In takings cases, a landowner’s private property is seized by the government, preventing the landowner from making use of that property for investment purposes. When determining how to fully compensate owners in these cases, courts typically view the appropriate measure of compensation as what the owner has lost by not having their property or funds available from the time of the taking to the time of payment. See: United States v. 429.59 Acres of Land.
To calculate this loss, courts use the Prudent Investor Rule to set the appropriate interest rate based on what a “reasonably prudent person” would have invested to produce a “reasonable rate of return.” This standard is objective and does not consider how any one individual owner may have acted.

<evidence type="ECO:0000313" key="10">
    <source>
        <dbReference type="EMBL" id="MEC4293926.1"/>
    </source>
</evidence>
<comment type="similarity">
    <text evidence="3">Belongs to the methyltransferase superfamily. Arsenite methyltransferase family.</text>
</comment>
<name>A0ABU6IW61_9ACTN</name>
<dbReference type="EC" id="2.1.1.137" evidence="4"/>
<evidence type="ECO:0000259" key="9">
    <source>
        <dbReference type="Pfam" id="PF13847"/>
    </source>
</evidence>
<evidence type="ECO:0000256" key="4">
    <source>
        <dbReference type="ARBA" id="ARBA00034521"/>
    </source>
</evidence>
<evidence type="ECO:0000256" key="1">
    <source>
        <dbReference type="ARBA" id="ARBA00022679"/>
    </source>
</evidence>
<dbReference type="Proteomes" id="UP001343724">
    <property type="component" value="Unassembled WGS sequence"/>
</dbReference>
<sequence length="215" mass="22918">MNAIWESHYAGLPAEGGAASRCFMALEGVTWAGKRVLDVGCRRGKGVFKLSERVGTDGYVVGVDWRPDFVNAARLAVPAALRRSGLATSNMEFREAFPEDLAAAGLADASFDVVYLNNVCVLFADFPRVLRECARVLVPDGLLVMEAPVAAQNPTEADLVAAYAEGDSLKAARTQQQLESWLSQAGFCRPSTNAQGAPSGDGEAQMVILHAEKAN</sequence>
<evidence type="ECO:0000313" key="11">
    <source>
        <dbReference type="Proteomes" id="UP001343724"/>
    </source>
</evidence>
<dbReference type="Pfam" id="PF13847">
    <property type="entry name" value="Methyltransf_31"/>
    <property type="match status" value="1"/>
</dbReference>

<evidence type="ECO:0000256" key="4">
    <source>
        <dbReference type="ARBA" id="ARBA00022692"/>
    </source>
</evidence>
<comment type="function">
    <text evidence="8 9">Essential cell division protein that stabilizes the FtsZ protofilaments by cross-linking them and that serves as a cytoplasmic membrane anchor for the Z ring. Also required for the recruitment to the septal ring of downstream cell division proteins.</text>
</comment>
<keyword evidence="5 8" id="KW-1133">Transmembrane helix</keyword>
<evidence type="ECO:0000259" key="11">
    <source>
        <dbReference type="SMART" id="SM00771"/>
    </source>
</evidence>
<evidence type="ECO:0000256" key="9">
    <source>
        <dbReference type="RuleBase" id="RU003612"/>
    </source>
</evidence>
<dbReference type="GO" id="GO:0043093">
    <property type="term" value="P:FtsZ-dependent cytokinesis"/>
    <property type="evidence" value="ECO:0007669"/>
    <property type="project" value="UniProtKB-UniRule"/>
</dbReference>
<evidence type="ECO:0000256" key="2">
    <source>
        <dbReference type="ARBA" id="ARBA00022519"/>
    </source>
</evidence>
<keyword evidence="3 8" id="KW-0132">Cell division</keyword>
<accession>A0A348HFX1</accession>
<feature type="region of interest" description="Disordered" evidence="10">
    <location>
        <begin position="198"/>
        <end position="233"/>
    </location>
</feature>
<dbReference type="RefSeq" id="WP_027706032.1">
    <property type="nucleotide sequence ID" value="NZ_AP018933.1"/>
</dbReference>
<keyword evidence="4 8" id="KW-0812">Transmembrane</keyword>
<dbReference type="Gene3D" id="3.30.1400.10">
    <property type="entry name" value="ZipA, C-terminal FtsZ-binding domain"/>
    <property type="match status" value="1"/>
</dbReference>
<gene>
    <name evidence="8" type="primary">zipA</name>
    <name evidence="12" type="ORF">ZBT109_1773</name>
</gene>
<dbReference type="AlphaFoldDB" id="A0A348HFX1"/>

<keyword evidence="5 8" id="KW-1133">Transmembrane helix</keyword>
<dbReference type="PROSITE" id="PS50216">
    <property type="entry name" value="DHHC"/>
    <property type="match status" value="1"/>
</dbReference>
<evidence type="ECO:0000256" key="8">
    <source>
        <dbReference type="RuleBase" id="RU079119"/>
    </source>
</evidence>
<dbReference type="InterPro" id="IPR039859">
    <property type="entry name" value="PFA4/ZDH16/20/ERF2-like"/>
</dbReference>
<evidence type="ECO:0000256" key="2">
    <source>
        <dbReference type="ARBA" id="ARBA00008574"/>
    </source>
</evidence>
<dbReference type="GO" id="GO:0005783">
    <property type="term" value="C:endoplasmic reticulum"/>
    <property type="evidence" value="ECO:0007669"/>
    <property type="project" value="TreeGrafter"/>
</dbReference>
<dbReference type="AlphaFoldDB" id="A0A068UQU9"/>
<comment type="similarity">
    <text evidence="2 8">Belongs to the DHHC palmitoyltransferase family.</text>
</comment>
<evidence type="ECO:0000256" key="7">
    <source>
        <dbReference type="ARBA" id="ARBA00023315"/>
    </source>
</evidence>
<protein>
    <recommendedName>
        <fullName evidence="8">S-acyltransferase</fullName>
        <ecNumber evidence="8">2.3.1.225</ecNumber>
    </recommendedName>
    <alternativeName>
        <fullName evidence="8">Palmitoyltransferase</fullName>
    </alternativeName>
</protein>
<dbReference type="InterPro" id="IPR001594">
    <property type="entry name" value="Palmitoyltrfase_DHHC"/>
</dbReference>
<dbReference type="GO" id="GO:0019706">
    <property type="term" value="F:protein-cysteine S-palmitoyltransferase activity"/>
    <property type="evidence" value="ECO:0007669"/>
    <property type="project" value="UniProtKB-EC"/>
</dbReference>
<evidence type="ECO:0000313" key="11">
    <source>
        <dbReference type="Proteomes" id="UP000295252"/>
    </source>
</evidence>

When applying the Prudent Investor Rule, courts often use interest rates suggested by ratings agencies such as Moody’s to arrive at a reasonable interest rate, such as in Jackson v. United States, 155 Fed. Cl. 689, 719 (2021).
The Prudent Investor Rule may also refer to the fiduciary duty of trustees to act in the best interest of the beneficiary by investing and managing trust assets “as a prudent investor would” with reasonable care and caution. This obligation has been codified in the Uniform Prudent Investor Act.
[Last updated in February of 2024 by the Wex Definitions Team]